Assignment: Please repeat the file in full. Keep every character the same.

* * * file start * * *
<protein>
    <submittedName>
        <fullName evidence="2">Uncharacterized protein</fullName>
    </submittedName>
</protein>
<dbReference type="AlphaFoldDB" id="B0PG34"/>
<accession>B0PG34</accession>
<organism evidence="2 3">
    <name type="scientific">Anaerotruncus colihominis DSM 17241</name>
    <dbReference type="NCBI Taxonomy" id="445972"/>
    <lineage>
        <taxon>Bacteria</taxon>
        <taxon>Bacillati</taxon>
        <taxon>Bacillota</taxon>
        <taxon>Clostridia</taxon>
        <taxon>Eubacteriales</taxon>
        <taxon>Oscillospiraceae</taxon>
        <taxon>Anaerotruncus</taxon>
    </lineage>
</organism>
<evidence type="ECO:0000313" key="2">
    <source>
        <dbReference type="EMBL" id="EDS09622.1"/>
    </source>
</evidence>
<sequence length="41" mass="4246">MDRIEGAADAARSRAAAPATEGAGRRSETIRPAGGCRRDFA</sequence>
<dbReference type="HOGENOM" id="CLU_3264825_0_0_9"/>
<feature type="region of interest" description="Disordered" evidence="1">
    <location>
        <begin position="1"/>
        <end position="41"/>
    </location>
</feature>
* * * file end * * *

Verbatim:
<protein>
    <submittedName>
        <fullName evidence="2">Uncharacterized protein</fullName>
    </submittedName>
</protein>
<dbReference type="AlphaFoldDB" id="B0PG34"/>
<accession>B0PG34</accession>
<organism evidence="2 3">
    <name type="scientific">Anaerotruncus colihominis DSM 17241</name>
    <dbReference type="NCBI Taxonomy" id="445972"/>
    <lineage>
        <taxon>Bacteria</taxon>
        <taxon>Bacillati</taxon>
        <taxon>Bacillota</taxon>
        <taxon>Clostridia</taxon>
        <taxon>Eubacteriales</taxon>
        <taxon>Oscillospiraceae</taxon>
        <taxon>Anaerotruncus</taxon>
    </lineage>
</organism>
<evidence type="ECO:0000313" key="2">
    <source>
        <dbReference type="EMBL" id="EDS09622.1"/>
    </source>
</evidence>
<sequence length="41" mass="4246">MDRIEGAADAARSRAAAPATEGAGRRSETIRPAGGCRRDFA</sequence>
<dbReference type="HOGENOM" id="CLU_3264825_0_0_9"/>
<feature type="region of interest" description="Disordered" evidence="1">
    <location>
        <begin position="1"/>
        <end position="41"/>
    </location>
</feature>